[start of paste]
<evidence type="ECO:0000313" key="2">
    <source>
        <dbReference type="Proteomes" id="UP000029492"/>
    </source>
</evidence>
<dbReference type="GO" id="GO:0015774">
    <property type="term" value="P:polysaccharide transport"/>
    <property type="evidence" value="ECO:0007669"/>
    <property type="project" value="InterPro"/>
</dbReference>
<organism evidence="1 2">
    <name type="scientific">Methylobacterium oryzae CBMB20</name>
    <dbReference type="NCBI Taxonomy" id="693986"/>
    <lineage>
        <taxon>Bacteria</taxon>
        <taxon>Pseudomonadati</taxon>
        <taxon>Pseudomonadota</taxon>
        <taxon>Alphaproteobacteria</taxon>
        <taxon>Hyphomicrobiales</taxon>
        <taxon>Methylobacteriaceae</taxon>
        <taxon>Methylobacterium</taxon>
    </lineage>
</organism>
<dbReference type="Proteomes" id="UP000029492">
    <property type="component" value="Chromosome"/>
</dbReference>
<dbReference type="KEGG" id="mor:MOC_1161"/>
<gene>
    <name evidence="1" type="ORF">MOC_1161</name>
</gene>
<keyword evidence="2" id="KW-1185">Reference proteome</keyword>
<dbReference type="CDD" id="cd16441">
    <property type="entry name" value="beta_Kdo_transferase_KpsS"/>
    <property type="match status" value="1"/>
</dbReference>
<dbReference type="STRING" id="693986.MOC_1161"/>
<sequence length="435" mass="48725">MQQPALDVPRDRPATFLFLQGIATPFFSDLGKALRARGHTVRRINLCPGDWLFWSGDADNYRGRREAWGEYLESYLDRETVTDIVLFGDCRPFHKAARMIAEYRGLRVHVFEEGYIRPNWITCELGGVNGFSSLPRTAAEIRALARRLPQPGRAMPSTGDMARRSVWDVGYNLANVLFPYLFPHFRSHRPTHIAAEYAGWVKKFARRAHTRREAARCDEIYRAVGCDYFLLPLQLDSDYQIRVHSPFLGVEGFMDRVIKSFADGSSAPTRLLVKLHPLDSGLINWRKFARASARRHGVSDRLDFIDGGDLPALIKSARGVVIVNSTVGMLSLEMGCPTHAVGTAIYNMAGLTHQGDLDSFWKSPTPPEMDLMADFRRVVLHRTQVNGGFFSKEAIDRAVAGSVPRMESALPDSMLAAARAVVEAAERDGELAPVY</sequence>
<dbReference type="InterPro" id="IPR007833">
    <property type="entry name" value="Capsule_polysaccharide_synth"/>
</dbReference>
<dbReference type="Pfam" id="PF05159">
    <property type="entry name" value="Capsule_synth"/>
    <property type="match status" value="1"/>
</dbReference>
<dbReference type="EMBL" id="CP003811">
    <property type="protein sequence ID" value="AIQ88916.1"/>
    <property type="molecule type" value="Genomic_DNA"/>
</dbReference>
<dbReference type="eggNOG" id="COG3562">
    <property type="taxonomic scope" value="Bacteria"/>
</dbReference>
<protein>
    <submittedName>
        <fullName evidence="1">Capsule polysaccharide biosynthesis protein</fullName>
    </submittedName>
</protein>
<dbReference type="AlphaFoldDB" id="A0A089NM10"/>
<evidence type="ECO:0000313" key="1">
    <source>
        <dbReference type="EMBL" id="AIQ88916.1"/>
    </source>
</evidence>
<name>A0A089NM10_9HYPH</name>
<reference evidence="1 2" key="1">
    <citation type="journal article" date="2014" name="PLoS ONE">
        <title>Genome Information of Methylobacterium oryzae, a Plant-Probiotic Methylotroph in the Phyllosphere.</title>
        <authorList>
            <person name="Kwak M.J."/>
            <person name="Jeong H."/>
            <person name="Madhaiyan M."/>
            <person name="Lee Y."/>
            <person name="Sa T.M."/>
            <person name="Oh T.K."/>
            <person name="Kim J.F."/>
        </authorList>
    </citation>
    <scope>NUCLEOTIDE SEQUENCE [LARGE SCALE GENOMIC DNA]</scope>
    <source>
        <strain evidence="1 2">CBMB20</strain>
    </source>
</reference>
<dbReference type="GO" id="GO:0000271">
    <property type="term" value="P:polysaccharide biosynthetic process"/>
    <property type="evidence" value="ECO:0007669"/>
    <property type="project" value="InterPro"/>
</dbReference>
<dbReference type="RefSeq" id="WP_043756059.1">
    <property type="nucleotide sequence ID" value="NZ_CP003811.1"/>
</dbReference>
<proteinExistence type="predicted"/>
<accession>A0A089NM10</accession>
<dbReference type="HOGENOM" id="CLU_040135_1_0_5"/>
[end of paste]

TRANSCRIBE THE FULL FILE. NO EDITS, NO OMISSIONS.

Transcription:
<evidence type="ECO:0000313" key="2">
    <source>
        <dbReference type="Proteomes" id="UP000029492"/>
    </source>
</evidence>
<dbReference type="GO" id="GO:0015774">
    <property type="term" value="P:polysaccharide transport"/>
    <property type="evidence" value="ECO:0007669"/>
    <property type="project" value="InterPro"/>
</dbReference>
<organism evidence="1 2">
    <name type="scientific">Methylobacterium oryzae CBMB20</name>
    <dbReference type="NCBI Taxonomy" id="693986"/>
    <lineage>
        <taxon>Bacteria</taxon>
        <taxon>Pseudomonadati</taxon>
        <taxon>Pseudomonadota</taxon>
        <taxon>Alphaproteobacteria</taxon>
        <taxon>Hyphomicrobiales</taxon>
        <taxon>Methylobacteriaceae</taxon>
        <taxon>Methylobacterium</taxon>
    </lineage>
</organism>
<dbReference type="Proteomes" id="UP000029492">
    <property type="component" value="Chromosome"/>
</dbReference>
<dbReference type="KEGG" id="mor:MOC_1161"/>
<gene>
    <name evidence="1" type="ORF">MOC_1161</name>
</gene>
<keyword evidence="2" id="KW-1185">Reference proteome</keyword>
<dbReference type="CDD" id="cd16441">
    <property type="entry name" value="beta_Kdo_transferase_KpsS"/>
    <property type="match status" value="1"/>
</dbReference>
<dbReference type="STRING" id="693986.MOC_1161"/>
<sequence length="435" mass="48725">MQQPALDVPRDRPATFLFLQGIATPFFSDLGKALRARGHTVRRINLCPGDWLFWSGDADNYRGRREAWGEYLESYLDRETVTDIVLFGDCRPFHKAARMIAEYRGLRVHVFEEGYIRPNWITCELGGVNGFSSLPRTAAEIRALARRLPQPGRAMPSTGDMARRSVWDVGYNLANVLFPYLFPHFRSHRPTHIAAEYAGWVKKFARRAHTRREAARCDEIYRAVGCDYFLLPLQLDSDYQIRVHSPFLGVEGFMDRVIKSFADGSSAPTRLLVKLHPLDSGLINWRKFARASARRHGVSDRLDFIDGGDLPALIKSARGVVIVNSTVGMLSLEMGCPTHAVGTAIYNMAGLTHQGDLDSFWKSPTPPEMDLMADFRRVVLHRTQVNGGFFSKEAIDRAVAGSVPRMESALPDSMLAAARAVVEAAERDGELAPVY</sequence>
<dbReference type="InterPro" id="IPR007833">
    <property type="entry name" value="Capsule_polysaccharide_synth"/>
</dbReference>
<dbReference type="Pfam" id="PF05159">
    <property type="entry name" value="Capsule_synth"/>
    <property type="match status" value="1"/>
</dbReference>
<dbReference type="EMBL" id="CP003811">
    <property type="protein sequence ID" value="AIQ88916.1"/>
    <property type="molecule type" value="Genomic_DNA"/>
</dbReference>
<dbReference type="eggNOG" id="COG3562">
    <property type="taxonomic scope" value="Bacteria"/>
</dbReference>
<protein>
    <submittedName>
        <fullName evidence="1">Capsule polysaccharide biosynthesis protein</fullName>
    </submittedName>
</protein>
<dbReference type="AlphaFoldDB" id="A0A089NM10"/>
<evidence type="ECO:0000313" key="1">
    <source>
        <dbReference type="EMBL" id="AIQ88916.1"/>
    </source>
</evidence>
<name>A0A089NM10_9HYPH</name>
<reference evidence="1 2" key="1">
    <citation type="journal article" date="2014" name="PLoS ONE">
        <title>Genome Information of Methylobacterium oryzae, a Plant-Probiotic Methylotroph in the Phyllosphere.</title>
        <authorList>
            <person name="Kwak M.J."/>
            <person name="Jeong H."/>
            <person name="Madhaiyan M."/>
            <person name="Lee Y."/>
            <person name="Sa T.M."/>
            <person name="Oh T.K."/>
            <person name="Kim J.F."/>
        </authorList>
    </citation>
    <scope>NUCLEOTIDE SEQUENCE [LARGE SCALE GENOMIC DNA]</scope>
    <source>
        <strain evidence="1 2">CBMB20</strain>
    </source>
</reference>
<dbReference type="GO" id="GO:0000271">
    <property type="term" value="P:polysaccharide biosynthetic process"/>
    <property type="evidence" value="ECO:0007669"/>
    <property type="project" value="InterPro"/>
</dbReference>
<dbReference type="RefSeq" id="WP_043756059.1">
    <property type="nucleotide sequence ID" value="NZ_CP003811.1"/>
</dbReference>
<proteinExistence type="predicted"/>
<accession>A0A089NM10</accession>
<dbReference type="HOGENOM" id="CLU_040135_1_0_5"/>